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Mix Tape: Popular Muses

Check out the How a Poem Happens blog. In the latest post, John Drury talks about inspiration. “Yes, I like being ambushed by memory and imagination, and I do what I can to be vulnerable to those surprise attacks.”

As one reviewer bluntly put it, “Bad things happen in Rafael Campo’s poems.” Is it any wonder that a poet who is also a practicing family physician finds inspiration in illness?

Illness is a popular muse. A homeless young woman diagnosed with Asperger’s syndrome found solace in quiet New York City Public Library branches. There she began to work on a comic book based on her experiences…and a branch manager noticed.

Rita Dove talks about what makes Ohio fertile ground for good writing. “Ohio does have a way of turning out golden children, doesn’t she?…If I may generalize wildly, I think of Ohioans as people who take stock of where they stand and, like the word Ohio—‘round on the sides and high in the middle’—always weigh both ends against the center.”

Sven Birkerts on writer’s block—and the sheer joy of defeating it: “Writing can’t be planned for or predicted, and when it happens, when the surge begins, it brings a satisfaction like nothing else. There are finer sensualities, sure, and basic emotions that give joy or connection when released, but as far as giving me a sustained sense that this is who I am, this is what I do, a full-fathom immersion in writing is the ultimate verification.”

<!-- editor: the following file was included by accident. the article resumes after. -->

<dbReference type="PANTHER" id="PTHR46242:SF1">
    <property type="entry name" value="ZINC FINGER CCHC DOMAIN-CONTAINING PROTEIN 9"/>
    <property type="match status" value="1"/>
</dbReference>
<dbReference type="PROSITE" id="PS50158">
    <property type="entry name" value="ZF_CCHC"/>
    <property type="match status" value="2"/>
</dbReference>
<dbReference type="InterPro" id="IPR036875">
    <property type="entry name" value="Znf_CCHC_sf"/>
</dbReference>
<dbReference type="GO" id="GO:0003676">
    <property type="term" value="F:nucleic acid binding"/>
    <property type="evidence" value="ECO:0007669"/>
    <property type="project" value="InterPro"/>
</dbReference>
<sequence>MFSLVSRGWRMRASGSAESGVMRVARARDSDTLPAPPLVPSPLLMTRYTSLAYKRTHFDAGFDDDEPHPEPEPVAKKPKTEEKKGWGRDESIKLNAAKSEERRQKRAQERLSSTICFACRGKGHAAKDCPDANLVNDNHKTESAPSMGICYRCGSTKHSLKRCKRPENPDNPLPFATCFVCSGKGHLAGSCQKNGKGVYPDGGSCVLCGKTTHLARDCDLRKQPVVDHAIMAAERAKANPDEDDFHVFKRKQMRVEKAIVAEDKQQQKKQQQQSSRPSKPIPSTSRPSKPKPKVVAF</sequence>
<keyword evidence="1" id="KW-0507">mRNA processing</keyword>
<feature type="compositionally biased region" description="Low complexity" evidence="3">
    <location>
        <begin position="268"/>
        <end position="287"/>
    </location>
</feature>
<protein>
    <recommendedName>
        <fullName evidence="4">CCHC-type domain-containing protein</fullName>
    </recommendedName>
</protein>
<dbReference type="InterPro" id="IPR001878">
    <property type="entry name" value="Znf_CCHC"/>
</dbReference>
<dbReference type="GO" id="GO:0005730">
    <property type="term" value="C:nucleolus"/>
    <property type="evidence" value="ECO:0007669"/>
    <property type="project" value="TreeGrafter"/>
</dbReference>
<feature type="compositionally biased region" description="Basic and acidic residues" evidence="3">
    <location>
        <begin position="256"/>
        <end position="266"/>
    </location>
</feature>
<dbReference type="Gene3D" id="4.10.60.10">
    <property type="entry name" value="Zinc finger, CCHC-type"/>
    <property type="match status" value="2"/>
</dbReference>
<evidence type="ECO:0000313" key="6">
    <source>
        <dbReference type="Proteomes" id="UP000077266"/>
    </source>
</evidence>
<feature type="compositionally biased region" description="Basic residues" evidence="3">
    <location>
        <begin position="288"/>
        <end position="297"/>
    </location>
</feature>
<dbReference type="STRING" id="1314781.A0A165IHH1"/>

Samuel Beckett, in a letter, wrote: “I know no more about this play than anyone who manages to read it attentively. I know no more of the characters than what they say, what they do, and what happens to them. I do not know who Godot is.” Maybe that impulse to preserve the mystery, that disinterest in dissecting one’s own creative work, is necessary to create it.

There’s no Beckett doll—yet—but there are plenty more to choose from at this Etsy shop.

Also at Etsy: an accessory for poets who are over formalism…and one for people who are over poets.